Batman's naked body is breaking down walls for DC's mature Black Label, but the publisher has apparently decided it's a little too mature for digital release. The Dark Knight's fame may be too great for DC's editors to ever dream of erasing... but not every part of his anatomy can boast the same, judging by the latest censorship.
For those who missed the original story, Batman: Damned revealed Bruce Wayne in the nude for its debut issue, the first comic published under the mature, prestige Black Label. True to the name and ambitions of the book, storytellers Brian Azzarello and Lee Bermejo decided to portray Batman's body as it actually would appear, down to the one part of Bruce Wayne's anatomy fans never expected to see in a DC book. But no matter how relevant to the story, or how "mature" the Black Label aims to be, purchasers of the digital issues of the book have discovered that the historic Bat-nudity is nowhere to be found.
This isn't the first time that DC editorial has stepped in to draw the line for what's an acceptable level of 'nudity' or 'mature' content, with Sean Murphy confirming that his uncensored nude scene between Joker and Harley Quinn was censored for publication, while a future, prestige release of the uncensored version was left on the table. But with the Black Label (where Murphy's Batman: White Knight was eventually reassigned after publication) making its mature readers audience a part of its mission statement, the decision to edit or censor Bermejo's artwork is going to cause as much controversy, if not more, than showing Bruce Wayne has a human's anatomy.
For reference, take a look at the version of Batman's undressing scene issued to retailers on the left, and the digital release on the right:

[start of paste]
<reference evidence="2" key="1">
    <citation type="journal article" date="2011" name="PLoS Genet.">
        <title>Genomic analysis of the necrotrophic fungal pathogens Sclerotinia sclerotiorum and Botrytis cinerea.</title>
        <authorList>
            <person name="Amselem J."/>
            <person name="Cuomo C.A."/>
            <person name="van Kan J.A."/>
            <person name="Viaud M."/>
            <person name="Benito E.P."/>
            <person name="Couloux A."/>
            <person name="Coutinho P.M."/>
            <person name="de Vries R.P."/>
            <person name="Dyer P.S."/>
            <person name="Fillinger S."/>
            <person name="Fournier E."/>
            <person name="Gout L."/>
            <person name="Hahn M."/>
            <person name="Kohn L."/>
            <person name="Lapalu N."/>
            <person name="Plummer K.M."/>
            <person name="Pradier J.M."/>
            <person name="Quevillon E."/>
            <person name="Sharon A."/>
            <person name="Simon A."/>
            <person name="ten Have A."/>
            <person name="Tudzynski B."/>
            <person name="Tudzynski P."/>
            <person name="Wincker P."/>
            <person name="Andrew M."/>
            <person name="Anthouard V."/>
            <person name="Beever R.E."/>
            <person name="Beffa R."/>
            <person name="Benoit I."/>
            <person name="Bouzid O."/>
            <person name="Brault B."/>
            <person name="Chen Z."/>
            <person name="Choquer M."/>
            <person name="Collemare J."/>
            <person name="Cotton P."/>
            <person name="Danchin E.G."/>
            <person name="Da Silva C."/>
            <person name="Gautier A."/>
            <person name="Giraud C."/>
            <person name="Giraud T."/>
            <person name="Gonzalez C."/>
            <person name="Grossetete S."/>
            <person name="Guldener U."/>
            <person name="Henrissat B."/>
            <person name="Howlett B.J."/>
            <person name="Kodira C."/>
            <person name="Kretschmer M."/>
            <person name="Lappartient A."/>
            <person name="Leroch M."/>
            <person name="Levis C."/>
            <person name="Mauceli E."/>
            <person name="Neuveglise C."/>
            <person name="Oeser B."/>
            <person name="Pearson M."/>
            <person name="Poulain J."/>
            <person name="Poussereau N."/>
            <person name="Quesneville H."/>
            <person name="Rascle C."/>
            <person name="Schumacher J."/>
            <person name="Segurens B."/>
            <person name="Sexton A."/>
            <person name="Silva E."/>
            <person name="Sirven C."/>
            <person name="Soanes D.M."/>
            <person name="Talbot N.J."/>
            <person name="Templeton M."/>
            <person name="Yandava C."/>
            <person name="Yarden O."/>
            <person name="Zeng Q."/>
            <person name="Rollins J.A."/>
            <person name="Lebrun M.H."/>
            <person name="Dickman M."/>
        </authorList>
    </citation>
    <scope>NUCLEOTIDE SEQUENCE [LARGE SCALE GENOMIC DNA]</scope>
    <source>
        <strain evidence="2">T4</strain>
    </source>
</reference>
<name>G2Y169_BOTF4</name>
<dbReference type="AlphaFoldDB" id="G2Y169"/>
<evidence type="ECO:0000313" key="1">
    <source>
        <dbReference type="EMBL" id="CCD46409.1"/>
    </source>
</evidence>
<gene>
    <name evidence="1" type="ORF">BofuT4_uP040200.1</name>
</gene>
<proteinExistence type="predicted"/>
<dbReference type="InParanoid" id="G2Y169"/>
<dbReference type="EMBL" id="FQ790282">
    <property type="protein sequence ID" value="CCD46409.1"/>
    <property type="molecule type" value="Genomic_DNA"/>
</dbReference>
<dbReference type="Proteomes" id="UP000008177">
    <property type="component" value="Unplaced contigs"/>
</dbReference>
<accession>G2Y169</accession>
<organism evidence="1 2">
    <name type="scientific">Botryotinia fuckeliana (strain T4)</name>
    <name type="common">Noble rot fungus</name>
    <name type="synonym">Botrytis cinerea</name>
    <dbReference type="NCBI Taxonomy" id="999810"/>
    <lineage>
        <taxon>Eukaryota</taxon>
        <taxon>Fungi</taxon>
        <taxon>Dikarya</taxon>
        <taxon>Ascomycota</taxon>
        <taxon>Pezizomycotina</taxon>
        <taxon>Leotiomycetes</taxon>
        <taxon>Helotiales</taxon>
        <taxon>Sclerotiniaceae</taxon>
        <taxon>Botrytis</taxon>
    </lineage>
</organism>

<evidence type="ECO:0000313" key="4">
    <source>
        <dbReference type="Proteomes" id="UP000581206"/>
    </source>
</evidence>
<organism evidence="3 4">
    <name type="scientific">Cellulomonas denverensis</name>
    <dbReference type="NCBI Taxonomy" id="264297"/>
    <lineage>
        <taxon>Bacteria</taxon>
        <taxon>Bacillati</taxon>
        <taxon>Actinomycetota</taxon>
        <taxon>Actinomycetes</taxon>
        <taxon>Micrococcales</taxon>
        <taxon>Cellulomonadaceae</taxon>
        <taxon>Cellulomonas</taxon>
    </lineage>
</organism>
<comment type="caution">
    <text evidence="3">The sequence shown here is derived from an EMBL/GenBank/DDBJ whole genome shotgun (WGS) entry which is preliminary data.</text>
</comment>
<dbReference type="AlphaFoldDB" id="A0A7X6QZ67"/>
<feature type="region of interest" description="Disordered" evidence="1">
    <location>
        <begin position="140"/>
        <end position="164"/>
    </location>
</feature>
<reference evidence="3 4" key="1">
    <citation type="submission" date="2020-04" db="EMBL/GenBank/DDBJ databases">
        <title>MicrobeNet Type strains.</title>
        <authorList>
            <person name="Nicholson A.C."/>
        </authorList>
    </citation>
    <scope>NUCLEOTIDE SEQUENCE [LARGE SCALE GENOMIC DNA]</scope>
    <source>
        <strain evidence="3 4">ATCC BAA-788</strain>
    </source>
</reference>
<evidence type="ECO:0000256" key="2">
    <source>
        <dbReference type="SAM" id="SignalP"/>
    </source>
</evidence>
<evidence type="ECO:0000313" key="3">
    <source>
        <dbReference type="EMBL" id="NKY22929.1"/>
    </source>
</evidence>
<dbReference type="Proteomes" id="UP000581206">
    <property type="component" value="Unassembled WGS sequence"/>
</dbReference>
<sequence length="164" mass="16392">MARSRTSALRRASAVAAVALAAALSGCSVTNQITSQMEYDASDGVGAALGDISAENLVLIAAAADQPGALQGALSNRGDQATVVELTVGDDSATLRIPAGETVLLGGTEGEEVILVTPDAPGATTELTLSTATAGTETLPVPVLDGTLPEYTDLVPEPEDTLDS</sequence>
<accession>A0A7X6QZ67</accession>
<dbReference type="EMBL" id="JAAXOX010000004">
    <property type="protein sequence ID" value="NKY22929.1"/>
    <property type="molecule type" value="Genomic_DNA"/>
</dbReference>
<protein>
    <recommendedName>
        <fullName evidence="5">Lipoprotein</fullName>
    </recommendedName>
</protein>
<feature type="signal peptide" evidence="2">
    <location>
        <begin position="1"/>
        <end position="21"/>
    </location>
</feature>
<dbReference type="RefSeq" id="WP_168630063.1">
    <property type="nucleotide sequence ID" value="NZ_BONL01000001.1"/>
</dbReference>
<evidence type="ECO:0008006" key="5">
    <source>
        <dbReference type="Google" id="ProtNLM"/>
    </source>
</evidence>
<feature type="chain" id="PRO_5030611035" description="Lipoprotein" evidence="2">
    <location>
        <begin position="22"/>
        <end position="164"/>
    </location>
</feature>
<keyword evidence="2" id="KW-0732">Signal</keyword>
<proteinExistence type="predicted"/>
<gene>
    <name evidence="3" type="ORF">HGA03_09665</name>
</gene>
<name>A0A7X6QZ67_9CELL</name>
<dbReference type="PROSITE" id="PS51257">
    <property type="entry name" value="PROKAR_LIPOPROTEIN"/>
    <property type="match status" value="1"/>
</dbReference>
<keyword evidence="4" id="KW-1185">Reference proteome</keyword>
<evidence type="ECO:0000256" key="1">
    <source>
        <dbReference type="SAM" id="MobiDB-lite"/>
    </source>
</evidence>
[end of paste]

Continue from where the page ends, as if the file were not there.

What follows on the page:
The ease with which Bermejo was able to remove the nudity may actually go to support those who felt it wasn't a shock-value stunt, or gimmick, but an artist illustrating the character as he would, naturally, appear. Every reader and editor knows what exists in the black void between Bruce's hips. One could argue that Bermejo simply chose not to ignore it altogether when applying the highlights illuminating Bruce's (seriously beaten) body. If DC felt the artwork crossed a line beyond mature, for any type of release, then fans will surely be waiting to hear an explanation of how the publisher is defining that line. And how their expectations of the Black Label brand may need to change.
The most obvious explanation will likely be related to the digital storefronts, apps, and streaming services (the recently launched DC Universe included), which may be unable to draw a distinct line between readers of all ages, and those whom the Black Label line is actually targeting. It would seem strange, in this day and age, to send adult comic book fans to physical bookstores in search of "mature" graphic novels not sold anywhere else, but... it's hard imagine another solution if that is the hurdle in question.
We'll keep you updated if and when DC Comics makes that clarification, but for now, Batman fans eager to see the uncensored vision of Bermejo and Azzarello will want to head out to purchase a physical copy of the Batman: Damned graphic novel's first chapter.